You guys may be suffering from the weather, but it appears that you are riding on actual (somewhat) maintained trails and dirt roads. At most, you might come upon logging equipment or the occasional mountain biker.
We are riding on the shoulders and in the ditches of paved, two-lane country roads—roads that lead to popular wineries visited by inebriated tourists in sports cars year-round.
Semis are roaring by mere feet away as strange horses (or worse—cows and llamas) charge at the fence lines just a few feet in the other direction.
Walla Walla is a cycling mecca. Bikes silently appear from behind out of nowhere.
Lifted trucks driven by adolescent boy-men rev their engines and honk. Crotch rockets roar past without giving a thought to my fragile body, carefully poised on a living, breathing, fight-or-flight animal.
And before you remind me that I should at least be grateful that it was 65 degrees outside at the end of October, let's be clear. It was 65 and overcast when we started our 10-mile road loop. Five miles out, literally as far from the house as we could possibly get, it began to rain. Not sprinkle, not drizzle. Rain. Heather and I were both soaked. I wrung water out of my short-sleeve shirt. My seat saver was swampy. Our horses were out of sorts, trying to turn away from the rain. Every car, truck and farm implement that went by splashed and sprayed. I could barely see out of my glasses. Blue very nearly lost his cool more than once, including an out-of-control hand-gallop uphill on wet pavement. I didn't try to one-rein stop him because I prefer not to die.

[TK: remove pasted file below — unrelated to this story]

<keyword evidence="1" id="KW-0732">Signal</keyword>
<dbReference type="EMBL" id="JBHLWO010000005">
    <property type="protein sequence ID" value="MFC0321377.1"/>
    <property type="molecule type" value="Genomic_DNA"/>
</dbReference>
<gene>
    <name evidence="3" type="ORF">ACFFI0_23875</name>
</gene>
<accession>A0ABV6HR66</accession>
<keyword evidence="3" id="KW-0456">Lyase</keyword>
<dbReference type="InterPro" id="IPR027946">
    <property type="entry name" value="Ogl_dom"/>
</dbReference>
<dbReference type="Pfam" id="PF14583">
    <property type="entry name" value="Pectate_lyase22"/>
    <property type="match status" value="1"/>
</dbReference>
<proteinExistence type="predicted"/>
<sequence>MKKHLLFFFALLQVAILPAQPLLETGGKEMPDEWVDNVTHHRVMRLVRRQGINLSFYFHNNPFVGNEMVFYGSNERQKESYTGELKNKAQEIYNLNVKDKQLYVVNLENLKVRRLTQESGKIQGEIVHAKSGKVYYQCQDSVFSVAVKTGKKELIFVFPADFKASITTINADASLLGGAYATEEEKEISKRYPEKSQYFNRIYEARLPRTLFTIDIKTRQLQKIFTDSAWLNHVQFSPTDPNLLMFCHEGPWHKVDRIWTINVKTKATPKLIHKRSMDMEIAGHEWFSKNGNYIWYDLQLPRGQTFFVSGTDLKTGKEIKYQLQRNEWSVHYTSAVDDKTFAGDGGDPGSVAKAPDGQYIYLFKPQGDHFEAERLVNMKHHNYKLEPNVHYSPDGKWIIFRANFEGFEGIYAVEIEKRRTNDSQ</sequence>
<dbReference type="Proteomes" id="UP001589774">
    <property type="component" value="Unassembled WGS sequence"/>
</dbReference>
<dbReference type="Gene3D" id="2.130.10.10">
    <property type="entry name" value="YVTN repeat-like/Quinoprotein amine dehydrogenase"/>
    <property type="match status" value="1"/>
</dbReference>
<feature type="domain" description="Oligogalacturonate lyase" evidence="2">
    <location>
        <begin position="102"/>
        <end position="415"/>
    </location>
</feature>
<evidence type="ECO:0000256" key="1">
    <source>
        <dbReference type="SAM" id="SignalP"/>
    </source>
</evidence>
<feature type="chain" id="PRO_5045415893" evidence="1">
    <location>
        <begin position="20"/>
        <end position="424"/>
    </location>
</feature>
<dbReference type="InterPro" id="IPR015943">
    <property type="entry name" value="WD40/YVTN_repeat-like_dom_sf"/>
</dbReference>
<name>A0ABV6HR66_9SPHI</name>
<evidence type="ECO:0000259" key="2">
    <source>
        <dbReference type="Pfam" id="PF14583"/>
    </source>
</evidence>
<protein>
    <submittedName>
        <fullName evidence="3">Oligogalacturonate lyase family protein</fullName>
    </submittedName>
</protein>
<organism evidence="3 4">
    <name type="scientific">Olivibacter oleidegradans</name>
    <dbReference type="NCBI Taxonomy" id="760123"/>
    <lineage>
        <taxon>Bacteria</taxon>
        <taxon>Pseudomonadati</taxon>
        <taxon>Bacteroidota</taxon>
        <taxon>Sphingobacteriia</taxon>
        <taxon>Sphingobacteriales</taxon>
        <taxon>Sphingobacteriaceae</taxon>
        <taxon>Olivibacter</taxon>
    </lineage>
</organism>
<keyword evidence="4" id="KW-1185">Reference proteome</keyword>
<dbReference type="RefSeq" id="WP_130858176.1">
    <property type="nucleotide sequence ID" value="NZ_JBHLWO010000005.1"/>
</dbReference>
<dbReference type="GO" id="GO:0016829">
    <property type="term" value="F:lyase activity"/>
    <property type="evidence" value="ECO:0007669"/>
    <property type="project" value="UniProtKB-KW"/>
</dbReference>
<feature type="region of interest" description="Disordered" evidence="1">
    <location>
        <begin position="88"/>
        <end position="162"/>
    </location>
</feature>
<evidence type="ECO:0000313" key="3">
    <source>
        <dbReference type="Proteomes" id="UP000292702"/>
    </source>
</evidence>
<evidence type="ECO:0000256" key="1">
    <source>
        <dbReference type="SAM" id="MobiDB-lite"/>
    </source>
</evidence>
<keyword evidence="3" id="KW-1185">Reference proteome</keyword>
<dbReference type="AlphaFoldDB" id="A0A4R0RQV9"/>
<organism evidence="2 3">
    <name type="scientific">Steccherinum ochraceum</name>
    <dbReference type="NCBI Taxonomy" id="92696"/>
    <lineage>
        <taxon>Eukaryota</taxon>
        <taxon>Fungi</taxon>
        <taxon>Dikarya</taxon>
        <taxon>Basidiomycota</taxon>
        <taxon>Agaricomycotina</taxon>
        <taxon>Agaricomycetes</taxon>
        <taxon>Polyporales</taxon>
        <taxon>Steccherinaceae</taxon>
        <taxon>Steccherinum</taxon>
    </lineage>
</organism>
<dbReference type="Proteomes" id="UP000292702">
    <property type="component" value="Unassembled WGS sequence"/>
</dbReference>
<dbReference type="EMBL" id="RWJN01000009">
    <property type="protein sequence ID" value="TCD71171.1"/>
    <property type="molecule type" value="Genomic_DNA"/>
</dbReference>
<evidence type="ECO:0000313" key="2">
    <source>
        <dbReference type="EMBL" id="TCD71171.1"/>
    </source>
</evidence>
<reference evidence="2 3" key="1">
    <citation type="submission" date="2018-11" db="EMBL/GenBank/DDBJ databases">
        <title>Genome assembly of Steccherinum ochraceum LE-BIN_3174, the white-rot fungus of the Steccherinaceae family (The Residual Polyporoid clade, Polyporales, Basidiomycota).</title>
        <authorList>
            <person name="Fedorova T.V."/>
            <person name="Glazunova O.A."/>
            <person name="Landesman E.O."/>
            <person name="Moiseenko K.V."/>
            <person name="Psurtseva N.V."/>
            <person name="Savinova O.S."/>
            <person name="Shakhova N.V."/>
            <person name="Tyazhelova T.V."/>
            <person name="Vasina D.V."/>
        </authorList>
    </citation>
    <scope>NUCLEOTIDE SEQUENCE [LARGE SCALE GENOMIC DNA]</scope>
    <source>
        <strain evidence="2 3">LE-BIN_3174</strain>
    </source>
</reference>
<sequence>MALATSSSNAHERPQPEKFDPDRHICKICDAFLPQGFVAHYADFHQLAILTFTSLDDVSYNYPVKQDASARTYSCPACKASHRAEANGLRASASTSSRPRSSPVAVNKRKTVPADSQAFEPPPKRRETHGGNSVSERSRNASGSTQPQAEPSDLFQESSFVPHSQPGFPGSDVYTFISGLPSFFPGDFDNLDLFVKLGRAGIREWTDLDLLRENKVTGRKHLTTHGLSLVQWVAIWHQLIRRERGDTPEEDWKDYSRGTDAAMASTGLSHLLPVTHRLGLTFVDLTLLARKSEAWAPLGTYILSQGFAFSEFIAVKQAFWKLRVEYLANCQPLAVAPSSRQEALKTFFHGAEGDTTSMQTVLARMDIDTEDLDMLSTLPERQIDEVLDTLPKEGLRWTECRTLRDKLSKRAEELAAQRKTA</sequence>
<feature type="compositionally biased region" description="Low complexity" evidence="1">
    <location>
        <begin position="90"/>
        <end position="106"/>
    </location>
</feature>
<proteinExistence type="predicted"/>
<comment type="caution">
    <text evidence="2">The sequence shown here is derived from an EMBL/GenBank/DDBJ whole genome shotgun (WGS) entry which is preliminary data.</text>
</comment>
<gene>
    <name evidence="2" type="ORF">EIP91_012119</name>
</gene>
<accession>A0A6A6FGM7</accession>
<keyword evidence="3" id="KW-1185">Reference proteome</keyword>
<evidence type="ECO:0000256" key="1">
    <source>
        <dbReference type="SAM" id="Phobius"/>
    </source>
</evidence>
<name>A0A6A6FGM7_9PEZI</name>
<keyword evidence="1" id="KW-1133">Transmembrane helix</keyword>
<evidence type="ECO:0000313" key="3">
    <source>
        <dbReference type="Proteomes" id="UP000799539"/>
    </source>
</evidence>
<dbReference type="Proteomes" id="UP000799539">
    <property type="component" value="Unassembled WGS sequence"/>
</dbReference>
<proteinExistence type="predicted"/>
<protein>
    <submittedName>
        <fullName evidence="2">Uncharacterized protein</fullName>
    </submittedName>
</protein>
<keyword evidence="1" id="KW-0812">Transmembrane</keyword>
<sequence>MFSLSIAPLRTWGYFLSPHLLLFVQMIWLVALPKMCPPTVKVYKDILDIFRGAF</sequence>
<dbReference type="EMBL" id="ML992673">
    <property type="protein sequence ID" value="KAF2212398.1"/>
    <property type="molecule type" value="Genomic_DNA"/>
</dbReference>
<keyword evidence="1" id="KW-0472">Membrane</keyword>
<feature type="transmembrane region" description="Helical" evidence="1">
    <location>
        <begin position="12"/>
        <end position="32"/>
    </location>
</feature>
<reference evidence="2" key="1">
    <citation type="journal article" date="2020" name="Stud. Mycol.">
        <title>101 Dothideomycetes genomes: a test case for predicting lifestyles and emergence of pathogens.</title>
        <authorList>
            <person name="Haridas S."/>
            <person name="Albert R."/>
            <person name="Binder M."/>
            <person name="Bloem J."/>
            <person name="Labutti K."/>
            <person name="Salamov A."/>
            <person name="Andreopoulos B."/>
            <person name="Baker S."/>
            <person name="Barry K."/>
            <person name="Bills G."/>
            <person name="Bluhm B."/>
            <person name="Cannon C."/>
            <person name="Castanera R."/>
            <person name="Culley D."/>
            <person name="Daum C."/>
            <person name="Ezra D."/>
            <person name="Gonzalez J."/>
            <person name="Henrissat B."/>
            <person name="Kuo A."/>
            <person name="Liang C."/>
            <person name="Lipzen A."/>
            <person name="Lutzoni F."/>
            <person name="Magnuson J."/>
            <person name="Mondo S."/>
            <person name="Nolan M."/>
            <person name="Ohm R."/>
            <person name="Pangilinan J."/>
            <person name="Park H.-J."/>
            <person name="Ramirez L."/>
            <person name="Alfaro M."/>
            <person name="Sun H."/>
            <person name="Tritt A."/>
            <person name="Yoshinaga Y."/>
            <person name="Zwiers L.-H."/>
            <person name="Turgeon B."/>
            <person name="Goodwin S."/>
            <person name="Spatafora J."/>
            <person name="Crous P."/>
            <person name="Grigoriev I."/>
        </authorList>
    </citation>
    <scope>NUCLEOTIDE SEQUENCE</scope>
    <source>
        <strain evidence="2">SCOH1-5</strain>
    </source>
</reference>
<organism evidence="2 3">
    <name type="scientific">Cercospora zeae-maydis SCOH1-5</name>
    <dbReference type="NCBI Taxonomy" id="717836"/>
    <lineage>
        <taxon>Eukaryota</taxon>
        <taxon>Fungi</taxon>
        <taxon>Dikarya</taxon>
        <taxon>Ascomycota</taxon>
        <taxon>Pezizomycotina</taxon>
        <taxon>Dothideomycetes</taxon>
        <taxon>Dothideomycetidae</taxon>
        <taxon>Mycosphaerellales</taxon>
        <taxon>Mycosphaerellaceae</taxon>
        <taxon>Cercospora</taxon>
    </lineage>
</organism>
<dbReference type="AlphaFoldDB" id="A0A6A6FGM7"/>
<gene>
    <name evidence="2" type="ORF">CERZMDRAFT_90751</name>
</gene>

Every road ride is a little adventure like this. And I'm starting to think that the amount of solid "work" that we are able to do is not worth the risk to life and limb.
On the other hand, a road ride costs me much less fuel than a trip to Madame Dorian, Bennington Lake, Harris Park, Cache Hollow, or Ernie's loops up at Biscuit Ridge.
But now that I've actually typed out the pros and cons and am reading them, the idiocy of what I'm doing is pretty obvious. I can always free up enough money for more gasoline. It is harder to scrape up money for a helicopter ride, emergency surgery, a lifetime of physical therapy and the amount of counseling that would make me forget what it felt like to live that scene at the beginning of The Horse Whisperer. You know the one.
The urge to condition my horse might—literally—kill me. How am I only just realizing this?!